Teaching as an adjunct can be a lot of fun. It is also challenging. As I have encountered a number of situations, I realize such a blog can be helpful, both to me and to others.

Wednesday, April 30, 2008

No Pants Day

I have not been teaching for as long as a number of my colleagues. I do not teach, nor have I ever taught, full time. As a result, my course load is lighter than full-timers and many professors have taught many more classes than I. Still, I have taught a number of speech classes at this point in my life, and I have heard a number of speeches.

Not surprisingly, certain topics seem to be recurring themes among students. Some of them maybe the same theme but have a twist, but the idea remains the same. For instance, for persuasive speeches, sometimes I have students give speeches on behalf of candidates. Over the past couple of years, I have had students speak out in favor of Hillary Clinton, Barack Obama and John McCain. In the past the speeches have been in support of Bill Clinton, Bob Dole and other politicians. Once, I had a student speak in support of himself for a student government position. Still, all these speeches have been in support of political candidates.

This semester has been interesting in that I have heard a number of topics used that students have never discussed before. For instance, I had a student urge us to take part in No Pants Day. No Pants Day includes students not wearing pants, kilts, shorts, skirts or the like. This apparently is a ‘holiday’ that college students have “invented” as a way to show that they do not take themselves too seriously. It is designed to take place during finals week as a sign of relaxing and showing that the students are not going to get too stressed.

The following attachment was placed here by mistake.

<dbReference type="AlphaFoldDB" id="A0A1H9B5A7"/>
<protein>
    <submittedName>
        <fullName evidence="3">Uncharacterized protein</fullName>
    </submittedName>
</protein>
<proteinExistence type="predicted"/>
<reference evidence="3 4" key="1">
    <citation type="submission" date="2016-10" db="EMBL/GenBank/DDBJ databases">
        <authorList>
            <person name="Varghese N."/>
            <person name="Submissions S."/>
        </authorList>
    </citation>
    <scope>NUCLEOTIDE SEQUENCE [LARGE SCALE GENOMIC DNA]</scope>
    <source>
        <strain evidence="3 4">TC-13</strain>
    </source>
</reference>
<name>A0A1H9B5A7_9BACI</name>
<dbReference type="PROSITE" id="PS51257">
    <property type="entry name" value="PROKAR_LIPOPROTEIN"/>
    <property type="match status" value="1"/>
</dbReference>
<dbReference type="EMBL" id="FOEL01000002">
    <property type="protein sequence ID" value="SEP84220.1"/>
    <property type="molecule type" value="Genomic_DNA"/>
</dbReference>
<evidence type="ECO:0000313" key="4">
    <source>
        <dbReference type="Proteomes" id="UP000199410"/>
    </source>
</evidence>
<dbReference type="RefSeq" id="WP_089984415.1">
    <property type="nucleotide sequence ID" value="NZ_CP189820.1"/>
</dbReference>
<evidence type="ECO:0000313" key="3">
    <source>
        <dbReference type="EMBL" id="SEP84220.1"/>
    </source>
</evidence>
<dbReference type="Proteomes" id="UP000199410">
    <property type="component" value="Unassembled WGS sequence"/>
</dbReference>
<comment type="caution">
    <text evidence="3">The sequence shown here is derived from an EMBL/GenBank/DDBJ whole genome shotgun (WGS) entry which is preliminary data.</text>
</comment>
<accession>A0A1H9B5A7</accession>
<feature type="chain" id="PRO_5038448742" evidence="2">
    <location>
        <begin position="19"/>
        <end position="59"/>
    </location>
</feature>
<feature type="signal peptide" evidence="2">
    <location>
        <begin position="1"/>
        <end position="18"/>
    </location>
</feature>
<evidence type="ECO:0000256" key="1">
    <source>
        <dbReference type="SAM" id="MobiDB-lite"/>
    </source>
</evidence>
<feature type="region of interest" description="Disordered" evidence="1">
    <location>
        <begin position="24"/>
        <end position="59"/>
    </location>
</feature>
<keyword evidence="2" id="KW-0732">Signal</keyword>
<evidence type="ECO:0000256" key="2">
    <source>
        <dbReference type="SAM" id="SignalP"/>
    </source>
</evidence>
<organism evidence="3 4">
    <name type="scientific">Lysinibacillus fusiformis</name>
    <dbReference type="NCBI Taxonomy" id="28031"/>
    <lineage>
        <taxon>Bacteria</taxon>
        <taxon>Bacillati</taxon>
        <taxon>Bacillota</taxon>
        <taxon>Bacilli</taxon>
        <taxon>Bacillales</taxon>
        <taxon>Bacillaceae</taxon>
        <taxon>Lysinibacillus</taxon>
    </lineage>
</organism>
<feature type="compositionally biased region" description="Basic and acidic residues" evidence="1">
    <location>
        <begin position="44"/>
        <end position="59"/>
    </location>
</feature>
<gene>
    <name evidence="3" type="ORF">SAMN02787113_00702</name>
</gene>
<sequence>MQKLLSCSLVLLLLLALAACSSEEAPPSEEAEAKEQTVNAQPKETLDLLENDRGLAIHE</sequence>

I found it intriguing and actually thought back to my own routine when I had to take tests. It was very different but, in a sense, designed to do the same thing. I used to come to class with a cup of coffee and when the test was handed out, I would leave it (or put it) face down and take five minutes to enjoy my cup of coffee. It was my way of telling myself that I was in control of the test and the test was not in control of me. So, perhaps no pants day, if it actually helps students, is not a bad idea.